Diary From My Unknown Hometown… Rohtak – Part 2

Rohtak city’s businesses usually run on the mercy of crops of the season from Rohtak villages. If villages make money, so does the city. The retail sector, from small shops to branded shops, from cloth markets to liquor shops, everyone depends on the sale they make with villagers. My earliest pictures of these village folks on shopping trips are of women wearing a small white shirt and the haryanvi multi-layered skirt weighing a few kilos. Their heads and faces were covered with a veil they made with their stole/dupatta and I could only see their eyes. Their jewelry was quite interesting. They would wear white or black silver bracelets and anklets, usually two to three inches thick. Black or cherry colored, pointed from front, flat in heels, unlaced jutis adorned their dark, hard skinned feet.

For all the modesty of the veil, these women would pee on the roadside, showing their bare asses to the rest of the world. That symbolizes other two extremes of Rohtak for me. The veil of shame with a bare ass is akin to a cultural value of respecting elders and respecting the joint family system but using an aggressive language full of abusive words that it’s hard to find if someone is expressing love or hatred for you. Well, I guess I maybe wrong. As the romantics would say, the heart would know. But the rules of romance don’t apply to this land.

It’s not just the language that’s aggressive. It’s the whole body language. You touch the feet of an elder but you don’t let your shoulders loose. They are tight and taut. I was around 8 years old and on one morning accompanied my Granddad on his morning walk. One of his patients, a native Jat lady, met us on the way home. She said, ‘Namaste Doctor Sahib.’ While doing that, she raised her arms above her head, and while joining her palms, she let all her aggression loose. I can still hear the harsh clap of her palms banging against each other. My Granddad, in his usual well-humored and gentle demeanor, with folded palms and a bowed down neck, said, ‘Don’t scare the kid, please.’ They both burst out laughing and I got a huge spine-shaking pat and hug from that lady. It was then that I realized that they were not going to fight. They accepted each other’s way of greeting with perfect ease while I got over the pain in my shoulder.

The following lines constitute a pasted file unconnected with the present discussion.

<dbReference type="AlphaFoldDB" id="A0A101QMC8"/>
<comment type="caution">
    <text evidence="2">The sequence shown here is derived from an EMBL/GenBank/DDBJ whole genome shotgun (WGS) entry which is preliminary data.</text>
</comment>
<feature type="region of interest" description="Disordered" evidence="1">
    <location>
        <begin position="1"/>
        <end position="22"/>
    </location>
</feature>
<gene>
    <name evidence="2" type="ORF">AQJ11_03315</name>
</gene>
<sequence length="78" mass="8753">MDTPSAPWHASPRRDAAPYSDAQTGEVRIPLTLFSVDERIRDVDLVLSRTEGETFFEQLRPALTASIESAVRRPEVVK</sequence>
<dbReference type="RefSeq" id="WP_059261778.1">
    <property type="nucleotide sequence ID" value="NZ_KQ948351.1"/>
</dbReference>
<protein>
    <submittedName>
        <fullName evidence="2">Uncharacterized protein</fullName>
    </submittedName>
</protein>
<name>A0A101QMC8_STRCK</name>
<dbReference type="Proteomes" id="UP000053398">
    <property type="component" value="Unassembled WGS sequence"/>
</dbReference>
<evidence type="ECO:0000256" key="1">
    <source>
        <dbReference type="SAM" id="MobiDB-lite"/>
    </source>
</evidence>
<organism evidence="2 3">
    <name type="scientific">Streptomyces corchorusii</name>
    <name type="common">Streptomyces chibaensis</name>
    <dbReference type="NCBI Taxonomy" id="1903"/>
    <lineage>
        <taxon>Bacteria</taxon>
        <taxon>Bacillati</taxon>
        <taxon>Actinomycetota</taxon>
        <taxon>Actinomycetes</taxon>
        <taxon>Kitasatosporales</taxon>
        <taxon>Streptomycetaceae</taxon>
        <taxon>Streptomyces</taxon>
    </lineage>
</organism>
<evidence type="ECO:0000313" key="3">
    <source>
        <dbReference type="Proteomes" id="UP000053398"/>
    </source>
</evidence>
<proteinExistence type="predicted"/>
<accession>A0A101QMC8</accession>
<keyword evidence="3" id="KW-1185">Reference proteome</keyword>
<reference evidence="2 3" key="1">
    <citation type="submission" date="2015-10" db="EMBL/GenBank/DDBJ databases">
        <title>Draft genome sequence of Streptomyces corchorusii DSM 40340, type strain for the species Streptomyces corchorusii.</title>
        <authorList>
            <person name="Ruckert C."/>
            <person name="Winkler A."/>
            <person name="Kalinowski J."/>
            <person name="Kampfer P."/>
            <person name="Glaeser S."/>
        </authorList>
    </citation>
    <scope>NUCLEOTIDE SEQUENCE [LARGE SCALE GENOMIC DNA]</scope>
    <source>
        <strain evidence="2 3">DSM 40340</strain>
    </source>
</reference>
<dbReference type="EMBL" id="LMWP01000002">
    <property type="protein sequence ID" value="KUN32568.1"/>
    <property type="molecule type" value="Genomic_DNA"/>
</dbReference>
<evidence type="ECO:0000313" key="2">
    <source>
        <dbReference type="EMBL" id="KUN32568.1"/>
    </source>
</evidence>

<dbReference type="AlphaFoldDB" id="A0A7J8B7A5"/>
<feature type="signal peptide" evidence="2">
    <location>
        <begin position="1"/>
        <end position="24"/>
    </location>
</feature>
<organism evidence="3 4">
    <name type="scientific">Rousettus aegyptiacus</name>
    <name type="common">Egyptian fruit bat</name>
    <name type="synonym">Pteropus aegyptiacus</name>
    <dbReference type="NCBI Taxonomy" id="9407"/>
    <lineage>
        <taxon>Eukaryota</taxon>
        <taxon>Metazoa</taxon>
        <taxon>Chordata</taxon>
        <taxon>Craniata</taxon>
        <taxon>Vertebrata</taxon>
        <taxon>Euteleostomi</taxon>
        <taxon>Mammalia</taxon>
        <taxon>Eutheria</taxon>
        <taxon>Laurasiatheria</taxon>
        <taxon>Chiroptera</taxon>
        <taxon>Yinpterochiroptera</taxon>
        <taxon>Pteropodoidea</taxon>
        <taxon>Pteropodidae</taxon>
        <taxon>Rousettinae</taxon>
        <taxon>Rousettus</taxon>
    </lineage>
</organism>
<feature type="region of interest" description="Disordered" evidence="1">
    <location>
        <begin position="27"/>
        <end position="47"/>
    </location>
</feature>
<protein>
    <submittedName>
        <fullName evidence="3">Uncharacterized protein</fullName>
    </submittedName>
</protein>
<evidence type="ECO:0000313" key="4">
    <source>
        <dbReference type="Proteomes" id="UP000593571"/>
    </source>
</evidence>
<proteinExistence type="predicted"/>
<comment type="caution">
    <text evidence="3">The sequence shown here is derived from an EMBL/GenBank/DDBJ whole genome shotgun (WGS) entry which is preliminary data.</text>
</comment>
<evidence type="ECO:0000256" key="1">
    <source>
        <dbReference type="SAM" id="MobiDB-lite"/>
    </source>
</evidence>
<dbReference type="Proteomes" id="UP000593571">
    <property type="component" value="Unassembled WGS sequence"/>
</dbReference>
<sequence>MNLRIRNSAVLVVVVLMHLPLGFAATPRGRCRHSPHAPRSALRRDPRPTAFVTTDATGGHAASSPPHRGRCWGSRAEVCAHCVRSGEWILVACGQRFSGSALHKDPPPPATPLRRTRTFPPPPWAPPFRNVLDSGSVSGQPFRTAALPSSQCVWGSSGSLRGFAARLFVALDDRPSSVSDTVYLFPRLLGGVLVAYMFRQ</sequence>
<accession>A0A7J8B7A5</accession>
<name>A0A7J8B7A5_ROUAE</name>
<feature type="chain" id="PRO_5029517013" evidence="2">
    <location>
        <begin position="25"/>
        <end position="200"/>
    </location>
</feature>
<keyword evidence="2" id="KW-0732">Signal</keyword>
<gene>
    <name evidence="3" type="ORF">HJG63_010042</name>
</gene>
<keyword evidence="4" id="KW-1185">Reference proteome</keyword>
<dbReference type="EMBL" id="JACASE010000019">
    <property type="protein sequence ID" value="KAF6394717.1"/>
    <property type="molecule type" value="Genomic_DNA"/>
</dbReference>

Years later, when I had finished my college, we shifted home and our new neighbors were not even city Jats. They had agricultural land in their village and they had delegated the farming to laborers. They could easily afford to enjoy all the city comforts. The lady of the house, Auntie, and Mom grew close and Bhabi and me followed her footsteps. It wasn’t uncommon for us to go there and eat whatever was being cooked. It wasn’t uncommon for her and her sons to joke with us about anything and everything. Apart from land, her husband had some business on which he kept traveling.

I remember when my nephew was born. When Bhabi was about to complete 9 months, Auntie’s son, just 20 years old, kept his car oiled and ready at all times, stayed at home at all times, waiting for the labor pains to begin, so that he could drive Bhabi to the Hospital! Auntie tried to send him to get Onions from the market and he replied, ‘Tere pyaaz ka kya karun? Ye machod dard mere peeche se ho gaya toh?’ (What if the mother fucking pain happens when I am out to buy onions?). Now I know, how that lady and my Granddad could share a joke while I hated her for shaking my bones!


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